The most extensive natural community in the management area is sawgrass marsh. Sawgrass, which reaches heights of 10 feet or more, thrived in the low-nutrient and fluctuating water conditions of the historic Everglades.
The black peat of the Everglades—valued for agriculture, especially sugar cane—formed over thousands of years from decomposing plants and charcoal from frequent natural fires. Today water levels in the marsh are regulated by water control structures as well as by rainfall, and vary from an average of two feet deep at the peak of the wet season in October to below ground level at the end of the dry season in May. Sawgrass is important to ground-nesting birds such as American and least bitterns, which build elevated mound nests out of dead vegetation and use the thick growth of sawgrass for cover.
Fires every one to five years are typical and result from lightning in the late spring when the ground surface is dry, although sawgrass will carry a fire over water. When the peat dries out in extreme droughts, devastating muck fires may consume the soil and lower the ground surface, converting the sawgrass marsh to a slough.
Although tree islands comprise less than two percent of the Everglades, they are an integral part of the ecosystem. These islands vary in size from less than one acre to several hundred acres but they support over eighty percent of plant diversity in the Everglades. They provide critical habitat for deer, Florida panther, bobcat, raccoon, marsh rabbit, river otter, snakes, migratory songbirds, small mammals and butterflies, and provide nesting sites for wading birds, alligators, turtles, and raptors. Dominant tree and shrub species include red maple, dahoon holly, wax myrtle, elderberry and willow.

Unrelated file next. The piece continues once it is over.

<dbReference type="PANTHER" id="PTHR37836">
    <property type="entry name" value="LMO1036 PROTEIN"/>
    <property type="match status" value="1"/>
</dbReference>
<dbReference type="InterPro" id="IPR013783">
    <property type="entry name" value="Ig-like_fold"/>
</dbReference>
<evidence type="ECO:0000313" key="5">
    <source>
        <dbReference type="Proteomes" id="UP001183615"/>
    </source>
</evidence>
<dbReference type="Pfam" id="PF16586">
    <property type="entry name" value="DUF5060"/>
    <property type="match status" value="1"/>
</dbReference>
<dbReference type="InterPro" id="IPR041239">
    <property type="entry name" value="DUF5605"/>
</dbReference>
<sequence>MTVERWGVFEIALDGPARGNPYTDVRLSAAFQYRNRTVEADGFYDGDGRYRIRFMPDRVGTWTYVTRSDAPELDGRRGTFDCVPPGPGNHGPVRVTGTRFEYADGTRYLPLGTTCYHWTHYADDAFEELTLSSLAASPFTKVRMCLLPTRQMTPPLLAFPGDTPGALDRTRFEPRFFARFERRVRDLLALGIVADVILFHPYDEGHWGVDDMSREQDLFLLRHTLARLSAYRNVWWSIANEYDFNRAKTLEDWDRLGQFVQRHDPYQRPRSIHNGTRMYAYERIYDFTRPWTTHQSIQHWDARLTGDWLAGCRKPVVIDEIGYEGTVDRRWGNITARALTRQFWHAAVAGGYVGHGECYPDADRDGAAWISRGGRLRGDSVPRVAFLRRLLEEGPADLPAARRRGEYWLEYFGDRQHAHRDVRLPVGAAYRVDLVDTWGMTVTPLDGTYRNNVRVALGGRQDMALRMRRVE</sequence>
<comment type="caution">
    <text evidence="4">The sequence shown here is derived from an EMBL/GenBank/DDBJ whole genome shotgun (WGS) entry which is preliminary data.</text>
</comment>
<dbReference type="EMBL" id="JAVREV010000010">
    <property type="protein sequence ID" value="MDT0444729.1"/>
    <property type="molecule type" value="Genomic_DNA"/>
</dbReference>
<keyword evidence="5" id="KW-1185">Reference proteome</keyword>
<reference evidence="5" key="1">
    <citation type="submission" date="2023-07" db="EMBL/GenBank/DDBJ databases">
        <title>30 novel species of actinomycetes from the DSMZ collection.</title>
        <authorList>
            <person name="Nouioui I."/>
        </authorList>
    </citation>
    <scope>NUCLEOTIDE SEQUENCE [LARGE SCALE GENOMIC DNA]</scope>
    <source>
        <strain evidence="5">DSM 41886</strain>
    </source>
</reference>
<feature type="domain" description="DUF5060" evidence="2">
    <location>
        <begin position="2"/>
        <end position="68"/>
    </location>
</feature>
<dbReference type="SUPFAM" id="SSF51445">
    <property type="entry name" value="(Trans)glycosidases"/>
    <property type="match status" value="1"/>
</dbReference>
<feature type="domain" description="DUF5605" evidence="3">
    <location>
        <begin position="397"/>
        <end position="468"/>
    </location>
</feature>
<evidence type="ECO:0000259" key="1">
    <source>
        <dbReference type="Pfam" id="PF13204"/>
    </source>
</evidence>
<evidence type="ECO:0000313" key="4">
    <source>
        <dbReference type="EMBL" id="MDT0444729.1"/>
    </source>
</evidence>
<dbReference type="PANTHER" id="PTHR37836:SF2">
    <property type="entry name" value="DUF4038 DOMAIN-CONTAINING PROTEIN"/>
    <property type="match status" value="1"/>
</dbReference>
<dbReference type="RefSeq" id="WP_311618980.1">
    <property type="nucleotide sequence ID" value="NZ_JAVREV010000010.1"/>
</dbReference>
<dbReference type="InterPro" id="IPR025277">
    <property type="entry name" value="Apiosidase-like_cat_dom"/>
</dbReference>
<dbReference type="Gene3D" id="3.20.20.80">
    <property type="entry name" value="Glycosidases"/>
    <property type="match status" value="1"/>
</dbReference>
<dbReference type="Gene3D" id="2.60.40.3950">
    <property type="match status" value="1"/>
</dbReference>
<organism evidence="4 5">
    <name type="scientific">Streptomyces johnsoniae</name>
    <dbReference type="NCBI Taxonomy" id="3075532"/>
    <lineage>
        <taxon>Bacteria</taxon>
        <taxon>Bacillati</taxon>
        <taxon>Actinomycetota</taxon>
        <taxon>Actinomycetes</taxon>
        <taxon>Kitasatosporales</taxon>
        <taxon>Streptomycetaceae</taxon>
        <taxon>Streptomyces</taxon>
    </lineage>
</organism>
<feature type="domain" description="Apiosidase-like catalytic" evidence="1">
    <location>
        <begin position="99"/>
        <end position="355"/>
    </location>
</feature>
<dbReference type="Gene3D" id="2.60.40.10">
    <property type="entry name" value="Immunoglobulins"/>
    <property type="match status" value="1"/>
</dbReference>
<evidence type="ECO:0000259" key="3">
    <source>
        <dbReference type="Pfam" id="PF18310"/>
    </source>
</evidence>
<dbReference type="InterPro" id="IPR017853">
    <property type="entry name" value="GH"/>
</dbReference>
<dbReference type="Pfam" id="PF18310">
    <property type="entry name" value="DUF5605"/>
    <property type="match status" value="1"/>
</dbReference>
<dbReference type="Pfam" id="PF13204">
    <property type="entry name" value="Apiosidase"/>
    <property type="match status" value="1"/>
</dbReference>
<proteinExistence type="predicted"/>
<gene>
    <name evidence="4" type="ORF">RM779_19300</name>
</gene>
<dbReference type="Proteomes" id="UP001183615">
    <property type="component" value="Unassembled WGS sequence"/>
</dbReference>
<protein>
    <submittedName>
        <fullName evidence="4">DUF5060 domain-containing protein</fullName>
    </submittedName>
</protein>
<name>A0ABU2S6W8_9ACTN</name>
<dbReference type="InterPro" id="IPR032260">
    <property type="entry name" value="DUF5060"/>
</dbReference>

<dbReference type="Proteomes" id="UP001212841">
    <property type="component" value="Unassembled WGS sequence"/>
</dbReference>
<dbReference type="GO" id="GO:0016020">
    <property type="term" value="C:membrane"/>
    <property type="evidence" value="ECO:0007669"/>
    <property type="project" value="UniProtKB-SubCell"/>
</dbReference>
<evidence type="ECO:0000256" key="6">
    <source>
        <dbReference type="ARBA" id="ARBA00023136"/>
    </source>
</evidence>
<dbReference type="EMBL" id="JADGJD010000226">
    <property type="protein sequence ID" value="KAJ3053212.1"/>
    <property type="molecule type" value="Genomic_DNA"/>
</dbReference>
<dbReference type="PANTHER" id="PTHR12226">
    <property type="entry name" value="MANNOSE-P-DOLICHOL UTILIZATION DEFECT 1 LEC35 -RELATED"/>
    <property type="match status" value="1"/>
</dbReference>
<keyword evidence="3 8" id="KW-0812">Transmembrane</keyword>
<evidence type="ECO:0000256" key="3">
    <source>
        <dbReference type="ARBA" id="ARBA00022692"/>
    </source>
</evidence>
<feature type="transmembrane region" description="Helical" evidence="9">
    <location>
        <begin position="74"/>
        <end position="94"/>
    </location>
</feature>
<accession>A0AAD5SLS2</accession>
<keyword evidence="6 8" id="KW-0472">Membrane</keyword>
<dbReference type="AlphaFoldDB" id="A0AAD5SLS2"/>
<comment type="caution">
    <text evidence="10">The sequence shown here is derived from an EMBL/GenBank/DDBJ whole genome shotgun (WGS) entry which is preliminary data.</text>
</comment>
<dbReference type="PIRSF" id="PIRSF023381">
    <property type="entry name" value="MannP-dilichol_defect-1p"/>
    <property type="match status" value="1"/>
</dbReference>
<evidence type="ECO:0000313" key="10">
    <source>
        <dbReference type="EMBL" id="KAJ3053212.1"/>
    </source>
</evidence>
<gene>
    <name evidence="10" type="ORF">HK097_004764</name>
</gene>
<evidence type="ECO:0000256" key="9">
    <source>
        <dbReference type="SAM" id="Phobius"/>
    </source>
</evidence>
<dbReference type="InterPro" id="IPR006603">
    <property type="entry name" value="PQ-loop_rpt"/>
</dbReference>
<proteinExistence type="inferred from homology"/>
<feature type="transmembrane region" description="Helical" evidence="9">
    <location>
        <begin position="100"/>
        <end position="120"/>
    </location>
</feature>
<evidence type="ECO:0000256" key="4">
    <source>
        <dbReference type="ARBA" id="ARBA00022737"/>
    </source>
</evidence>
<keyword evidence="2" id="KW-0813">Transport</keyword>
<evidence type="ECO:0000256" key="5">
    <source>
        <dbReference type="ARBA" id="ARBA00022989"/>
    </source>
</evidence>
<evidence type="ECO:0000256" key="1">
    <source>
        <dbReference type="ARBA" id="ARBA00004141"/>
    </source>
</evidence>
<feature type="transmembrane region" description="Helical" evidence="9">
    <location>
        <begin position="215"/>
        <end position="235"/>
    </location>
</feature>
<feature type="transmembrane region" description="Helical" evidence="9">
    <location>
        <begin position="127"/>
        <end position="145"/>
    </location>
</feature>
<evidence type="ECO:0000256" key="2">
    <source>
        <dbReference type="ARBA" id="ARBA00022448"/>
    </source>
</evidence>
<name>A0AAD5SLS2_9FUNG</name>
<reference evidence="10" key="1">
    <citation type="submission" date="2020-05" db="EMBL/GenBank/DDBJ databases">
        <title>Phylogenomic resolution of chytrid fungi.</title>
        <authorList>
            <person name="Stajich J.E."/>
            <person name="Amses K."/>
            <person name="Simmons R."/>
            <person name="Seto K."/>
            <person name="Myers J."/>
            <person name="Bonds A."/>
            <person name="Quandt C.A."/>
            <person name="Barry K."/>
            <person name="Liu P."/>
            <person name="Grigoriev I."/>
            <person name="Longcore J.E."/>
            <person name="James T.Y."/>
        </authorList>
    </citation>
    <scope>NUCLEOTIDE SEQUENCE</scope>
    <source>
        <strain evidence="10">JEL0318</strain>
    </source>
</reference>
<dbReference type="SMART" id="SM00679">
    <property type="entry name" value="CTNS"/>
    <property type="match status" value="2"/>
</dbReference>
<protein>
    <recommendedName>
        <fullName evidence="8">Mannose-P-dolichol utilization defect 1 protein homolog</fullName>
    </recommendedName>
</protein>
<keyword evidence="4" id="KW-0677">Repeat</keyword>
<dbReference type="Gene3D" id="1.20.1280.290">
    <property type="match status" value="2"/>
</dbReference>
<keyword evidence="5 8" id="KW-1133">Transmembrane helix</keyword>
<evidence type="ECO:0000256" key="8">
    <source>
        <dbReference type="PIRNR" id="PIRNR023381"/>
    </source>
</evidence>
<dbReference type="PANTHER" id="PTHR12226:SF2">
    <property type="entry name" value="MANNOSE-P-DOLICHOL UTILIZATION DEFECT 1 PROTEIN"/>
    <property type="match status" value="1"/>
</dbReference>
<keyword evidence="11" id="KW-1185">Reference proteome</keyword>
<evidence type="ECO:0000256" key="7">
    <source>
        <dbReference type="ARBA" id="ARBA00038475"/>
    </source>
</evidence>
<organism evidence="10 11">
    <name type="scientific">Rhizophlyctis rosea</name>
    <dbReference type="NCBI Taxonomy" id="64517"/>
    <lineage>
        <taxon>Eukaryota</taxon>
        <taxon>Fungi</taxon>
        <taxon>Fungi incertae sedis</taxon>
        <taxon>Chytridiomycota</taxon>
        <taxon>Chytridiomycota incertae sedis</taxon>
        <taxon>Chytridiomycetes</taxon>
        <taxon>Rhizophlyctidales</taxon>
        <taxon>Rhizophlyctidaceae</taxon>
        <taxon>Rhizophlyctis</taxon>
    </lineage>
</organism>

The wet prairies of the Everglades are treeless plains with a sparse to dense ground cover of grasses and herbs, including maidencane, spikerush and beakrush. Other typical plants include swamp lily, arrowhead, pickerel weed,Ludwigia spp.and bladderwort. Wet prairies occur on low, relatively flat, poorly drained terrain. They are saturated approximately 90 percent of the year and burn every six to ten years. Sloughs within the Everglades are broad shallow channels inundated with flowing water except during extreme droughts. They often correspond with linear depressions in underlying bedrock. Vegetation consists of large emergent herbs and floating aquatic plants such as white water lily, floating hearts and spadderdock. During the rainy season, sloughs and wet prairies are habitat for a wide variety of fish species as well as snails, crayfish and other invertebrates. As water levels decline during the dry season, fish and invertebrates move to deep water sloughs for refuge. This high concentration of prey during the dry season is a critical source of food for the threatened wood stork and other wading birds. Wet prairies and sloughs are threatened by the spread of melaleuca and cattails.
Holey Land has a section of woody hydric hammock on the western side bordering the Miami Canal levee. Although composed primarily of native species, it is not believed to be a historically occurring natural community on this site. This area has developed through plant succession from sawgrass marsh due to a reduced hydroperiod and lack of fire intrusion caused by its proximity to the levee, and may include a portion of a historical tree island. The canopy is dominated by mature red maples, with a sub-canopy of younger red maples and cabbage palms. The shrub layer includes wax myrtle, Carolina willow, and dahoon holly, with the herbaceous layer being sparse and open. This area provides animals with habitat similar to tree islands and is frequented by species such as white-tailed deer, Florida panther, bobcat, raccoon, armadillo, opossum, marsh rabbit, river otter, snakes, migratory songbirds and small mammals.